The Task Force held field hearings in Dallas, Los Angeles, Chicago, and Arlington, VA, where hundreds of community members expressed frustration and anger with the program and called for it to be terminated.  The impact on community policing and public safety was a recurring theme.  In Dallas, a representative from the Greater Dallas Korean Chamber of Commerce testified, “when I have twenty Korean businesses looted and robbed in Dallas, nobody spoke because if they spoke up, they could be fingerprinted and everything becomes known. The program is a tool to keep us quiet.”  

Crime Victims’ Advocates Report that the Chilling Effect is Harming Public Safety

Stories from around the country show that the experience of this Dallas businessman is replicated nationwide, and that police-DHS collaboration is destroying the relationship between immigrants and local police.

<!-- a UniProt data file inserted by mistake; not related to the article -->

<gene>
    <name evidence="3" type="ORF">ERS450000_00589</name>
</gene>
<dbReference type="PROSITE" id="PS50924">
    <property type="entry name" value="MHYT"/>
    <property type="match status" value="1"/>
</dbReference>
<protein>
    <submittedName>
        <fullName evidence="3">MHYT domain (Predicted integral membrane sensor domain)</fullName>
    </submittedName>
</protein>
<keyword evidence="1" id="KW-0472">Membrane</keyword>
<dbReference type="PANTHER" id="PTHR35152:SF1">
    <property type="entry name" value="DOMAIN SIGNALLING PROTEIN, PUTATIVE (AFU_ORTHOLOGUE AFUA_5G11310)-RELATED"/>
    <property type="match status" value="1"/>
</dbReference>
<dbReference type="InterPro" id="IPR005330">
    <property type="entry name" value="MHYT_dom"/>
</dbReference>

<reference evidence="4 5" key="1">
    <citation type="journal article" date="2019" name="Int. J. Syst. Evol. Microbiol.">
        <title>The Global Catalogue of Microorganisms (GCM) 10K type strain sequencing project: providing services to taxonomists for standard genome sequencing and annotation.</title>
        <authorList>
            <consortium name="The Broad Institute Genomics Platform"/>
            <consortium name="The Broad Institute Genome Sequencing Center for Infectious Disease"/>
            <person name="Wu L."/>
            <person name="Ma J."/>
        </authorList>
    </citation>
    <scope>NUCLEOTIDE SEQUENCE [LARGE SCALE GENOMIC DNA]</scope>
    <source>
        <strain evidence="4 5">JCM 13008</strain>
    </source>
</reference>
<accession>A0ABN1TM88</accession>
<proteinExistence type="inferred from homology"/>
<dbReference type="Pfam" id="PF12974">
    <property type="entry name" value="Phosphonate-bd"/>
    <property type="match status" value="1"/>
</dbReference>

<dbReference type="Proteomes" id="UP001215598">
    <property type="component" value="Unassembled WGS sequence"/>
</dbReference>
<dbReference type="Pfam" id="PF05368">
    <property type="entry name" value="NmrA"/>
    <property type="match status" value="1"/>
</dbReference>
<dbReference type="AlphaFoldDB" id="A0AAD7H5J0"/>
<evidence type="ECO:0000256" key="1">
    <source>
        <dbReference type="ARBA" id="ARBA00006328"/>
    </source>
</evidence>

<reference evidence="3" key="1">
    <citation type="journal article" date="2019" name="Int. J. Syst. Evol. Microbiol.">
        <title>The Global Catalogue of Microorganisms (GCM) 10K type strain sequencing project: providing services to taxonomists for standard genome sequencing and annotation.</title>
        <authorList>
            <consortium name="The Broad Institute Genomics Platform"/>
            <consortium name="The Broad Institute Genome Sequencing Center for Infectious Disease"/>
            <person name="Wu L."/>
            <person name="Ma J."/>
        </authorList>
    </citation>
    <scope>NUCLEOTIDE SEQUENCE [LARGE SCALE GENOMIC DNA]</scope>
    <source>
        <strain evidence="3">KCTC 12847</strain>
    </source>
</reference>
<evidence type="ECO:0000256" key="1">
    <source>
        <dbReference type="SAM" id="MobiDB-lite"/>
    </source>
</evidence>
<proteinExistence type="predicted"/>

Charlie McAteer from One America in Washington state related the story of Maria from Whatcom County.  This incident was later reported in the Seattle Weekly:

There was a family birthday party for my friend’s daughter. The kids were outside running around and playing, and the little girl had an accident – she fell between two cars in the driveway.  Her mother was scared and called 911, asking that an ambulance come pick up her daughter. The mother spoke English with an accent and gave her last name (she has a Spanish surname).  Shortly afterwards, the ambulance, firemen, Sheriff, and the border patrol arrived.  The border patrol began to walk around the house asking people their names.  The host family was made up of U.S. citizens, but many of their guests ran inside the home and closed the door. The people that came to the party left scared.

I don’t understand why so many law enforcement officials arrived and why the border patrol was present. Now, whenever those people have an accident they will be fearful to call 911 because the men in green will show up.  They see police/ICE as the same, as dangerous for their families.